But on the surface of my vastness, the things you will see. The play of light, so beautiful it will mesmerize you, hypnotise you, make you want me more, more, more. The hunger it will leave in you, for that which is real, the taste of something that will light your soul. 

Be careful, one taste and it will consume you. You will become like a hungry lover who has been left wanting for millennia. Your passion will be reignited and your spirit will want always more.

Venture off the shore and into the depths, risk the security of thinking that your ground is stable beneath your feet. Take one step towards me and I will take two towards you. 

Where the two seas meet
Now I sit on the Transkei coast, looking out to sea. This place has special ancient magic to it. The world here is still a dream, it is not real. The sea glistens in the half light. Waves gently rolling onto shore. The silent loud white noise of the sea. 

There he sits, looking out, sitting on the shore and staring out to sea. A peaceful monk, contemplative, empty, receptive. I long for what he has. Stillness. Knowing. Inside him is Poseidon, alive and present.

He turns to me and says: 

“These are the furthest shores.”

I sit behind him, as though I am watching a scene from an ancient story unfolding. The furthest shores of love are this place where the two seas meet and it is right here, endlessly unfolding. Here everything of the world has been rubbed out. Only endless lapping waves remain, rolling to shore. No more world, no more grand illusion, just a person and a shoreline. There is nowhere left to go, nothing left to do. This is the furthest shore, the place where the small self merges with the ocean of oneness. This is the place of being, the still centre. Here the illusory world has fallen away and the soul can go. 

Then the scene changes. The dream fades, the intercession of two worlds returns to the present moment. 

I sit at sunrise looking out over the ocean and watch the red sun rise above the horizon. There have been whales jumping out of the ocean for days on end. They come here from far away, invisible visitors to our shores. Then for a brief moment the majestic creatures rise from the depths and launch themselves into the air, an explosion of whitewater. I gasp at the sheer magnificence of the sight unfolding before my eyes.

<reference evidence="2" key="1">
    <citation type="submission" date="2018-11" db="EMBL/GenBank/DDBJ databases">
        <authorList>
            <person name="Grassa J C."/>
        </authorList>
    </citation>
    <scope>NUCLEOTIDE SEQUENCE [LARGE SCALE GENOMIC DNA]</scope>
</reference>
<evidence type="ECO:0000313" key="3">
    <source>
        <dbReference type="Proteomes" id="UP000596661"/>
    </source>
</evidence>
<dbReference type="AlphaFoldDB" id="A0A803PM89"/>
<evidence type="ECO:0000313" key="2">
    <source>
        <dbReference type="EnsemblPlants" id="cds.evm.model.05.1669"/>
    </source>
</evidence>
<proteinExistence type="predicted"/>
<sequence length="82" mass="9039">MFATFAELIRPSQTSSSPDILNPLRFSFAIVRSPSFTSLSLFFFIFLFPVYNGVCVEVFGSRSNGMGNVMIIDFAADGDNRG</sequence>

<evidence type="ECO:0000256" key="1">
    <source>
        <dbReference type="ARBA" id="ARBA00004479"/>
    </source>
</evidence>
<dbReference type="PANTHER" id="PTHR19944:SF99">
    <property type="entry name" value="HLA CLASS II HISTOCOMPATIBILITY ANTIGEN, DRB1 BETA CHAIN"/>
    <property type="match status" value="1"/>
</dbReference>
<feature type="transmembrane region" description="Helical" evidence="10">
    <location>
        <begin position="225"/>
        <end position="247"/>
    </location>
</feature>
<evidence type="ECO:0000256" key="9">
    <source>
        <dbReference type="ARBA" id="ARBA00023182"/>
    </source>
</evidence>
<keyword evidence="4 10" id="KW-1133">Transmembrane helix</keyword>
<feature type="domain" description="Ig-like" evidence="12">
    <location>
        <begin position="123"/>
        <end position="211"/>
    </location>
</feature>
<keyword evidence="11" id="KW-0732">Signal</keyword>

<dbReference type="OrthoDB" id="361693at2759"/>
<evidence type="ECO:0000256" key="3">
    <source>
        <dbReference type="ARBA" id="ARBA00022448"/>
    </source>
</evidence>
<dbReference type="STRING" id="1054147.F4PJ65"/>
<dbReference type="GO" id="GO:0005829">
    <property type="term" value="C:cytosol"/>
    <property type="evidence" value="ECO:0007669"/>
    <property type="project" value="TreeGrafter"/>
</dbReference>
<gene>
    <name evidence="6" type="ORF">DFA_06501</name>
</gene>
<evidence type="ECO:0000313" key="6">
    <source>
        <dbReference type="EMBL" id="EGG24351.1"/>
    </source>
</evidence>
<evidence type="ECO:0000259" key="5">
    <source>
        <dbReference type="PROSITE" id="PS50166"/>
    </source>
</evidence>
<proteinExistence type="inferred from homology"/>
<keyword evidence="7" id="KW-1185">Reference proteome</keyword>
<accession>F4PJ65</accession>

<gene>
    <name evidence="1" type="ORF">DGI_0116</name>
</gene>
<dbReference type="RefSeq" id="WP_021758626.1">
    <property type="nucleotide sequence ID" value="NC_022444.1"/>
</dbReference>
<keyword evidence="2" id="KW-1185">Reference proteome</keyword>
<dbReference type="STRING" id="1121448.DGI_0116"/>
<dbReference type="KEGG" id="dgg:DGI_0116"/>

We travel outwardly to wonder at the vastness of the ocean, the long meandering rivers and the cool mountain pools but we neglect to look inwardly. In the depths of the ocean is the oneness of being. There the mythical creatures of the ocean and rivers exist inside of us. In our own depths the gods exist, the spirit of the river, the spirit of the sea. They wait for us in the depths of our own psyche, ever-patiently waiting for us to see them. 

Here at the Southern tip of Africa, here inside us all, is the place where the two seas meet. The great Indian and Atlantic oceans merge here, but inside of us is the same magnificence. Inside there is an ocean of vast beauty, ready to drown our small self and make it whole again. 

There is a potential that has been unlived. A potential to be in a living relationship with the archetypal world. To acknowledge the presence of these beings who live inside us. Poseidon, god of the sea and rivers, father of the ocean, come back to this world that we may invoke your mercy and grace once more.

“To live, to breathe, to die, we all need the mercy of the sea”
– Peter Kingsley